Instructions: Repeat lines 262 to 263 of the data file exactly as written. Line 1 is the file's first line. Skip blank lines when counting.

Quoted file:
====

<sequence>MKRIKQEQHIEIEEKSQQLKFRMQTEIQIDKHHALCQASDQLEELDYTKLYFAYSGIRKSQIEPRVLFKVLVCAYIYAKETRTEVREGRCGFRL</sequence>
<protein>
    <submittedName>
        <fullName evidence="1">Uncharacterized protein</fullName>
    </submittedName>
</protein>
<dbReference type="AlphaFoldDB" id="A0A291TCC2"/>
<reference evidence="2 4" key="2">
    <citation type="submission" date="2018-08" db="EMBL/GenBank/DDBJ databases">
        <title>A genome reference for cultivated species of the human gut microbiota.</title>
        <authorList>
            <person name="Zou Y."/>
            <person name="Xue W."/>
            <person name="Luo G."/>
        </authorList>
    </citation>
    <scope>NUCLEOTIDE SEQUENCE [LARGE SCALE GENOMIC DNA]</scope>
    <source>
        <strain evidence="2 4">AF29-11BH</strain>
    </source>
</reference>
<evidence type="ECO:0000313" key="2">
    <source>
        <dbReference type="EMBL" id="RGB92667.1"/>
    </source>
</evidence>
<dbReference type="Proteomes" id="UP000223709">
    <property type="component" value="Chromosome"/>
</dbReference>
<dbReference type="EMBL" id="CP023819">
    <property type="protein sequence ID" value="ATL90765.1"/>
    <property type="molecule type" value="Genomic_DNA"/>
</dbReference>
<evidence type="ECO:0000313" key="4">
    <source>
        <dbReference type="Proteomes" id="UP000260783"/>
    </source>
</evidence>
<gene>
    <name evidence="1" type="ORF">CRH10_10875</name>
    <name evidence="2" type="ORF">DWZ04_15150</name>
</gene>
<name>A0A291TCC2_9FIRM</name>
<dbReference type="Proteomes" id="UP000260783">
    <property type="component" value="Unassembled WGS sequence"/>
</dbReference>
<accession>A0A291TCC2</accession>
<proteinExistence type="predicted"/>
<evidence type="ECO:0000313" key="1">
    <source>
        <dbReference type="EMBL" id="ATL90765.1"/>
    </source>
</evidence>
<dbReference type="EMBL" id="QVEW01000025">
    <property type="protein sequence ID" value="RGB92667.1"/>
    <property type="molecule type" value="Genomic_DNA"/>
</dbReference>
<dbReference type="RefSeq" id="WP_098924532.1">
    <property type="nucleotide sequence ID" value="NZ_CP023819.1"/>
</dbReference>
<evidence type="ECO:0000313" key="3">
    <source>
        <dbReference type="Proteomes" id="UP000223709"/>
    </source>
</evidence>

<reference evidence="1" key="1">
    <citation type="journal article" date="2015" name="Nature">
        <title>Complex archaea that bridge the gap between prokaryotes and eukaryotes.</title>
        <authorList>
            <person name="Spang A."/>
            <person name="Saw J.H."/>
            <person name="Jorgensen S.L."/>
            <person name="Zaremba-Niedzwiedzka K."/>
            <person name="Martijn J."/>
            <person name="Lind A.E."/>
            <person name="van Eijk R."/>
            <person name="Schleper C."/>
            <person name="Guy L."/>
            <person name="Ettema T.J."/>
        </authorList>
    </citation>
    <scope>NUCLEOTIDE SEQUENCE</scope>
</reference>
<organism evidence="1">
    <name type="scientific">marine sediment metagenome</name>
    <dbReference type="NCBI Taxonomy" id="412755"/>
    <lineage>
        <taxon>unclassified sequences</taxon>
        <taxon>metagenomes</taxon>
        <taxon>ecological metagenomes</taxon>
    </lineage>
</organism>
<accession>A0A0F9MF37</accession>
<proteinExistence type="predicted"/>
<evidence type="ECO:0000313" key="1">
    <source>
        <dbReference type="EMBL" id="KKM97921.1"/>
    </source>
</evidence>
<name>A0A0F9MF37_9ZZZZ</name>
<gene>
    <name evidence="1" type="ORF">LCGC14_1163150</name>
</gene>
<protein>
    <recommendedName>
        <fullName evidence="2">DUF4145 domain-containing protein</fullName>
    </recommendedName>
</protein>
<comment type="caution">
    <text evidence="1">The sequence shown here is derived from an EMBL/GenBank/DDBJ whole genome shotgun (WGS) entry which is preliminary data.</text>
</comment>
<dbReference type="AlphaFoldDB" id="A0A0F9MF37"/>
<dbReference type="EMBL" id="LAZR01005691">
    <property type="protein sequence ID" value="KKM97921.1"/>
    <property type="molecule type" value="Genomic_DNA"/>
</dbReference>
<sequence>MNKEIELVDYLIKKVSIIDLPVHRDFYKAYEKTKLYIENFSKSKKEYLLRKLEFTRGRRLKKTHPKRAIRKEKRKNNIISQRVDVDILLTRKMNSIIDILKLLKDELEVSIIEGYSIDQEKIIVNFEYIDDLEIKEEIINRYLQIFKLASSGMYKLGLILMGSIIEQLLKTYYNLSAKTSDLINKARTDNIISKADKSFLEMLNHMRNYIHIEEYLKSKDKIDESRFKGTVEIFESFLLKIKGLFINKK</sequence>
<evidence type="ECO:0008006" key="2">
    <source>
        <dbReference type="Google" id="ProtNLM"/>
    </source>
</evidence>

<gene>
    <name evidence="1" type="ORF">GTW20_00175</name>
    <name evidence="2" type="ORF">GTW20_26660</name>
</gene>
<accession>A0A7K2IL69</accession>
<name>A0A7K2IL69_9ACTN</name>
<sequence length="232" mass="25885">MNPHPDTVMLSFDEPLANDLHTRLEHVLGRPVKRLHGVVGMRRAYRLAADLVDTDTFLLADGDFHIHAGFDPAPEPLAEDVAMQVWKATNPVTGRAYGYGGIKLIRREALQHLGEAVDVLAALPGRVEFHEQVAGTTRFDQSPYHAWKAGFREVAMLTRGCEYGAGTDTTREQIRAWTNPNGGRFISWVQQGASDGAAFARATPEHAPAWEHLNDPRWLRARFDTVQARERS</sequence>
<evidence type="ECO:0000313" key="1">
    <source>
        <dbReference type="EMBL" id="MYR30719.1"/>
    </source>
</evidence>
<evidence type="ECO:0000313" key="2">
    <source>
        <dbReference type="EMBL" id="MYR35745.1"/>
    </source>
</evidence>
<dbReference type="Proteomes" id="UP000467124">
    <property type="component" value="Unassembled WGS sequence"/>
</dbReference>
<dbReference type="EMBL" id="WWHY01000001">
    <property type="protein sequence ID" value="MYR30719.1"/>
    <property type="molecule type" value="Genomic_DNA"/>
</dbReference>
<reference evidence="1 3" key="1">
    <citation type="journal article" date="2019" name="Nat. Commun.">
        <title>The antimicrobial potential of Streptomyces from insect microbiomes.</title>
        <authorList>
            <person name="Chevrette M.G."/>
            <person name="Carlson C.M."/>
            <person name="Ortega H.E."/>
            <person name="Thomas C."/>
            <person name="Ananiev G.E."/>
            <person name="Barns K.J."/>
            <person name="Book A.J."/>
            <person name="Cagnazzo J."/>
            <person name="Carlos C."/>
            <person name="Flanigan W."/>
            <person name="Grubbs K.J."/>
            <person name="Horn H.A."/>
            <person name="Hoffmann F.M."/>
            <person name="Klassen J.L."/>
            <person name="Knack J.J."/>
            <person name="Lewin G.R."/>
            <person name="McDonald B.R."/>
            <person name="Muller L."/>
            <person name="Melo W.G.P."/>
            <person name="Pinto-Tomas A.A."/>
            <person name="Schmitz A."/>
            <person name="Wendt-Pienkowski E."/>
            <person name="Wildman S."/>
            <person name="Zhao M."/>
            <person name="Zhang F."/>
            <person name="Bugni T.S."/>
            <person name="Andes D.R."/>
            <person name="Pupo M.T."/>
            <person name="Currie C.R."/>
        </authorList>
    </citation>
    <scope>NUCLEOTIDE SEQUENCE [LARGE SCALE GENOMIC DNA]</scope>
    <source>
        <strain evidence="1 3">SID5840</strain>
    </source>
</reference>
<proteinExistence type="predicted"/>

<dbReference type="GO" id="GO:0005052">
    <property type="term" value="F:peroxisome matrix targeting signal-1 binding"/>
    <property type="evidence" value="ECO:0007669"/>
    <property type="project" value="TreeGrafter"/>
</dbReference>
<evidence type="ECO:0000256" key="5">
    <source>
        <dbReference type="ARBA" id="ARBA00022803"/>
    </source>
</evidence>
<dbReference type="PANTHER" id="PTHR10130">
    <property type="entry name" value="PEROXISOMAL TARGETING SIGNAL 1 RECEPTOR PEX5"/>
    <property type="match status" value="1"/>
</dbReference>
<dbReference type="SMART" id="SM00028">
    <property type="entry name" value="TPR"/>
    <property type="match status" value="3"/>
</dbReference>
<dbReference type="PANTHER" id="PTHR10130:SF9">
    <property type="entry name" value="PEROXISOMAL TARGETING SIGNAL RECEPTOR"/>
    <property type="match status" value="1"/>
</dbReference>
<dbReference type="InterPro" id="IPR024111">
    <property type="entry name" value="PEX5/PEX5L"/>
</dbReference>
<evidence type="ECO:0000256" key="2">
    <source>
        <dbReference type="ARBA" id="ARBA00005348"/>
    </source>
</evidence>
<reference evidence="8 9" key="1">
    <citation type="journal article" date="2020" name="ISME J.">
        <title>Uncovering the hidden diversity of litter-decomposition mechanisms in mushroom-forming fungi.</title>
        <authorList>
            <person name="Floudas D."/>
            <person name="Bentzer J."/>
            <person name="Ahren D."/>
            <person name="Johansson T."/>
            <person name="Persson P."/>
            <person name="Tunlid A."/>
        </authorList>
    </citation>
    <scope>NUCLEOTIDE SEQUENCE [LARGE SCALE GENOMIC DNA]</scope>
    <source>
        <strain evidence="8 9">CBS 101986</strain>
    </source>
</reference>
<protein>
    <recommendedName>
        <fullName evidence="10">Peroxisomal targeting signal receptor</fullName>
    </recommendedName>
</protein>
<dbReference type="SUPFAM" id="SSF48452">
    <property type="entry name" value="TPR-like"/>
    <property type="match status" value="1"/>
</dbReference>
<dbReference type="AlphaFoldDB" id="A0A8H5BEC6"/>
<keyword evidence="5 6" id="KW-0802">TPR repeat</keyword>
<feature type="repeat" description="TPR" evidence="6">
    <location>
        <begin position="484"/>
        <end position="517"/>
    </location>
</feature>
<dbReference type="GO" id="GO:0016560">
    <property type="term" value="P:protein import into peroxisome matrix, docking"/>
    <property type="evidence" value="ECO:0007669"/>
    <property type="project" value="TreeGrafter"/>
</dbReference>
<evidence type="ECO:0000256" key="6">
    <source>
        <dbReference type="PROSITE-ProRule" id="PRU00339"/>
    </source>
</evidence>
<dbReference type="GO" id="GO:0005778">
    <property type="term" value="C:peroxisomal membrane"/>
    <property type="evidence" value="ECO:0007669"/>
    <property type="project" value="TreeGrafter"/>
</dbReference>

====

<dbReference type="GO" id="GO:0005778">
    <property type="term" value="C:peroxisomal membrane"/>